Drains and Vents

Last night we worked out this diagram of the waste and vent system to help ourselves figure out how many fittings of which type we need. I used similar sketchy diagrams to do the irrigation plumbing, and I find them kind of useful to work out how I'm going to solve a problem, and also to generate a parts list.

The DWV diagram

As always, it's really just a start, and we will need to buy more fittings to get it all finished, but this is pretty close.

ABS pipe fittings

Today we went over to the Neumanskys' house to talk PEX design (I'm going to start generating a parts list for the supply lines as well), then on the way home we went to Pagano's and purchased a pile of ABS pipe fittings and some pipe (not all we need, but a good start).

ABS is generally used for drains in single-family residential work in this area, because it is cheap and easy to work with. Commercial and multi-family will often use cast iron, but between carrying and cutting that can be a real pain. We will switch to cast iron where the drain goes through the roof, for durability, but everything else is plastic.

ABS pipe

It wasn't so bad driving home four blocks with the tailgate open and six 10-foot ABS pipes sticking out the back. We didn't buy everything we need, but enough to make a decent start on the waste lines.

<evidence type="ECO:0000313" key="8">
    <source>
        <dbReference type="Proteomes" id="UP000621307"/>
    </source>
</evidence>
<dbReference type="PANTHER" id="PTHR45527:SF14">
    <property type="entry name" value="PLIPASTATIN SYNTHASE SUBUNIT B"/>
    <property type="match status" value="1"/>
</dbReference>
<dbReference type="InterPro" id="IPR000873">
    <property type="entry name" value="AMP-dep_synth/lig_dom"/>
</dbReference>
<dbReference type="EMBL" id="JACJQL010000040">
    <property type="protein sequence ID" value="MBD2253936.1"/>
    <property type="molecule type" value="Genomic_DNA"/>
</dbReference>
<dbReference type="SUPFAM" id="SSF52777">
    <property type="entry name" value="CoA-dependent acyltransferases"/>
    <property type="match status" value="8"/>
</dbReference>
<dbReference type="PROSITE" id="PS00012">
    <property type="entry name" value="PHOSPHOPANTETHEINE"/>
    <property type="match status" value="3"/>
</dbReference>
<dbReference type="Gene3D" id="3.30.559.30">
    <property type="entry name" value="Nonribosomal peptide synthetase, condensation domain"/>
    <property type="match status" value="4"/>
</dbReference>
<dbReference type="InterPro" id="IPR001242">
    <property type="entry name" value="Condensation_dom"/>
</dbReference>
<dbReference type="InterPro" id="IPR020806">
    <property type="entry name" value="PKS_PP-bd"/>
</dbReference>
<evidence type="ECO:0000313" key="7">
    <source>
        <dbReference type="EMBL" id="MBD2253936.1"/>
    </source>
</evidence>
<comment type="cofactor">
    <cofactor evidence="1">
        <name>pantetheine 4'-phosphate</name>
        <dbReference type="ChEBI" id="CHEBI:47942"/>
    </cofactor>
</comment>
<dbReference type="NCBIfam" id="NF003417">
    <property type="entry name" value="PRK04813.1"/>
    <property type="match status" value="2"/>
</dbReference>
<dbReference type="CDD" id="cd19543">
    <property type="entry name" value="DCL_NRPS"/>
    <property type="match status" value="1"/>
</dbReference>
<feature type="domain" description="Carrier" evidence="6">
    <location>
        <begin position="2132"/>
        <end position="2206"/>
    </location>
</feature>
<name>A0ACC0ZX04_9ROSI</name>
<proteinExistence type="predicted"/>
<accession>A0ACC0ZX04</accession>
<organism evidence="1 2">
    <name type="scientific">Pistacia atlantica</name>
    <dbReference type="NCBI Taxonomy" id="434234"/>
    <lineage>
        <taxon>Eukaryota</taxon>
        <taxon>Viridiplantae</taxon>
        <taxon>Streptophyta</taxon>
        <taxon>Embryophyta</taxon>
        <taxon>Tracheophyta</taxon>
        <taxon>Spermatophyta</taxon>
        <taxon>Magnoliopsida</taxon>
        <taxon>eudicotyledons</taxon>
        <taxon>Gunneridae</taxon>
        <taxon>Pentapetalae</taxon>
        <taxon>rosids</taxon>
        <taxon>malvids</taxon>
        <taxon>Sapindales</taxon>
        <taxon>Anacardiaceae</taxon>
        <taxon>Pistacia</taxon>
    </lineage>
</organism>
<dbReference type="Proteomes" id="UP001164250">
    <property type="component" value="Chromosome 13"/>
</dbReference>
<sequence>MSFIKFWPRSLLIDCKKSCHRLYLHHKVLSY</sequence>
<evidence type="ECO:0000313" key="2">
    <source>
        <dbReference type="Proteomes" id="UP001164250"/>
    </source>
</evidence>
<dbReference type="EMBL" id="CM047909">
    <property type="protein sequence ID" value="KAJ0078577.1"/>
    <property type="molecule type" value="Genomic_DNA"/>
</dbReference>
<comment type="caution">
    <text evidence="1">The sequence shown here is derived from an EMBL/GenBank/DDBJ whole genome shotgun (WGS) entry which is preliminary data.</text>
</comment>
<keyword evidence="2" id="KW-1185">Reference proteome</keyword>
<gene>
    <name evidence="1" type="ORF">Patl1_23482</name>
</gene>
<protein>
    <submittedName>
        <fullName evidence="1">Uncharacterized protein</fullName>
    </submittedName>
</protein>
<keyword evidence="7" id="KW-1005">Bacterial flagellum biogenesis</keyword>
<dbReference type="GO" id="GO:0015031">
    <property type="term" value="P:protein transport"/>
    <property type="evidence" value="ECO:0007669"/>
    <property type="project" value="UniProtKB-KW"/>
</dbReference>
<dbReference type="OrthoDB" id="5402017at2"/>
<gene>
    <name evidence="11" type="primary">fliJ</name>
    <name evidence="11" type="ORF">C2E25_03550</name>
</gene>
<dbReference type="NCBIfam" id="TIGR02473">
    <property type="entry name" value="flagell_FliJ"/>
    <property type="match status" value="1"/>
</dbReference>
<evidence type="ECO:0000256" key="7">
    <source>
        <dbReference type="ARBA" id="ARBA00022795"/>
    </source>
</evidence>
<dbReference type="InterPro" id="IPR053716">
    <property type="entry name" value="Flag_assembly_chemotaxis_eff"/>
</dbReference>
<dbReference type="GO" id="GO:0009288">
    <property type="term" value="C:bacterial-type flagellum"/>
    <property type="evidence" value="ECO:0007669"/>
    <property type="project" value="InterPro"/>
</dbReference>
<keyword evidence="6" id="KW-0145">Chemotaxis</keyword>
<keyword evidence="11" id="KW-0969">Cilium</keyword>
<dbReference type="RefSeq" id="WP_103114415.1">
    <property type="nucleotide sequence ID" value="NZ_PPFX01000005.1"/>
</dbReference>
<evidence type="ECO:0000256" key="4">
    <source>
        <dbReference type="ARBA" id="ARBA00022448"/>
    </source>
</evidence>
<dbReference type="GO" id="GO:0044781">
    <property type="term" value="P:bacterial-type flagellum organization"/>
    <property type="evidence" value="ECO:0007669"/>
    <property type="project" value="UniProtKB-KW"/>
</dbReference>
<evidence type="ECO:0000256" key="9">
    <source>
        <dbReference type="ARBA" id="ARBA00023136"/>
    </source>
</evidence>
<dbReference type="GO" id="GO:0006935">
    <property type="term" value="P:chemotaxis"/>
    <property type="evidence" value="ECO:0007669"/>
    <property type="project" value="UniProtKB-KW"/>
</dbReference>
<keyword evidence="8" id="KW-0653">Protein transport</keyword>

Reinstalling the toilet tank

The first, critical part of the system is the waste line under the downstairs toilet. That will set the height for the rest of the system. So before we got started, Noel raised the tank so the toilet isn't dragging on the floor (a good thing, I think).

Toilet tank, reinstalled

You probably can't tell the difference, but it's about 1 1/4" higher than it was yesterday. That gives us more room to fit the drain in there, too. We bought a new 4-inch hole saw at Pagano's, and Noel widened the drain hole so we can get the connectors in there.

What we did not buy were the flexible connectors we need to connect the toilet tank to the waste system, so I'll have to stop by tomorrow on my way home from work or something, so we can get more done.

Building DWV components

In the meantime, I glued together the first chunk of the system, the waste and vent connection for the downstairs toilet. And we did a bunch of measuring under the house to be sure things would fit. Tonight I am reading up on water testing the DWV (drain-waste-vent) system. Woo-hoo.

posted by ayse on 01/05/14